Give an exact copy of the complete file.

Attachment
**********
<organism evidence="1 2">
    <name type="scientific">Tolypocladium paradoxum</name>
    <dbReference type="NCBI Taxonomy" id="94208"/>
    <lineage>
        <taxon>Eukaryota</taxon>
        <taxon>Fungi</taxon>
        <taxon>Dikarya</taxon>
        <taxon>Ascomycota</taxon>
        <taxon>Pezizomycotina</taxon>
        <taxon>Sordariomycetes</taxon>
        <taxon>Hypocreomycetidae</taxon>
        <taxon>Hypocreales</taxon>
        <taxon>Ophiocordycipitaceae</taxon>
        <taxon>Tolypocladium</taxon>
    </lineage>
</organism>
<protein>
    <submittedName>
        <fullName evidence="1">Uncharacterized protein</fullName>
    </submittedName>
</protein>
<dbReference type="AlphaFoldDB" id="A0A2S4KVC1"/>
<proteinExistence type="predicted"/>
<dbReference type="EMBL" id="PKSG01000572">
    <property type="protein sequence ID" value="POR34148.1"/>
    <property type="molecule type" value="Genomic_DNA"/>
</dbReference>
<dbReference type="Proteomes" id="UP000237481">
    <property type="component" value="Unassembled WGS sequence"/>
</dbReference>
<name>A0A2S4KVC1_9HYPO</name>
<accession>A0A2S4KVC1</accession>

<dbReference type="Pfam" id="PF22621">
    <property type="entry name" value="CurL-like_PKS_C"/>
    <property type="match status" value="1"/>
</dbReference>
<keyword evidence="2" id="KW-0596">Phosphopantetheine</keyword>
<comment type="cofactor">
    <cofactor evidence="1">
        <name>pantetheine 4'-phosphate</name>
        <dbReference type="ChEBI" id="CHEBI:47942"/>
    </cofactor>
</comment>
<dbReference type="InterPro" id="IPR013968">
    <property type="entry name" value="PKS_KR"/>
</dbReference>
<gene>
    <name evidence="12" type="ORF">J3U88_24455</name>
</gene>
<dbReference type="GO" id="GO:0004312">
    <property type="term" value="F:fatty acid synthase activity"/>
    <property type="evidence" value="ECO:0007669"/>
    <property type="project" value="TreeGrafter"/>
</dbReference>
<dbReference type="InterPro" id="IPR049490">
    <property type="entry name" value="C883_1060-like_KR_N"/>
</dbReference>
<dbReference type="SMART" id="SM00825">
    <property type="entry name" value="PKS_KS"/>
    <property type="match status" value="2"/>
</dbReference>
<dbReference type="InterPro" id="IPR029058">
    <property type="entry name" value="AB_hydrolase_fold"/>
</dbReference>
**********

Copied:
<organism evidence="1 2">
    <name type="scientific">Tolypocladium paradoxum</name>
    <dbReference type="NCBI Taxonomy" id="94208"/>
    <lineage>
        <taxon>Eukaryota</taxon>
        <taxon>Fungi</taxon>
        <taxon>Dikarya</taxon>
        <taxon>Ascomycota</taxon>
        <taxon>Pezizomycotina</taxon>
        <taxon>Sordariomycetes</taxon>
        <taxon>Hypocreomycetidae</taxon>
        <taxon>Hypocreales</taxon>
        <taxon>Ophiocordycipitaceae</taxon>
        <taxon>Tolypocladium</taxon>
    </lineage>
</organism>
<protein>
    <submittedName>
        <fullName evidence="1">Uncharacterized protein</fullName>
    </submittedName>
</protein>
<dbReference type="AlphaFoldDB" id="A0A2S4KVC1"/>
<proteinExistence type="predicted"/>
<dbReference type="EMBL" id="PKSG01000572">
    <property type="protein sequence ID" value="POR34148.1"/>
    <property type="molecule type" value="Genomic_DNA"/>
</dbReference>
<dbReference type="Proteomes" id="UP000237481">
    <property type="component" value="Unassembled WGS sequence"/>
</dbReference>
<name>A0A2S4KVC1_9HYPO</name>
<accession>A0A2S4KVC1</accession>

<dbReference type="Pfam" id="PF22621">
    <property type="entry name" value="CurL-like_PKS_C"/>
    <property type="match status" value="1"/>
</dbReference>
<keyword evidence="2" id="KW-0596">Phosphopantetheine</keyword>
<comment type="cofactor">
    <cofactor evidence="1">
        <name>pantetheine 4'-phosphate</name>
        <dbReference type="ChEBI" id="CHEBI:47942"/>
    </cofactor>
</comment>
<dbReference type="InterPro" id="IPR013968">
    <property type="entry name" value="PKS_KR"/>
</dbReference>
<gene>
    <name evidence="12" type="ORF">J3U88_24455</name>
</gene>
<dbReference type="GO" id="GO:0004312">
    <property type="term" value="F:fatty acid synthase activity"/>
    <property type="evidence" value="ECO:0007669"/>
    <property type="project" value="TreeGrafter"/>
</dbReference>
<dbReference type="InterPro" id="IPR049490">
    <property type="entry name" value="C883_1060-like_KR_N"/>
</dbReference>
<dbReference type="SMART" id="SM00825">
    <property type="entry name" value="PKS_KS"/>
    <property type="match status" value="2"/>
</dbReference>
<dbReference type="InterPro" id="IPR029058">
    <property type="entry name" value="AB_hydrolase_fold"/>
</dbReference>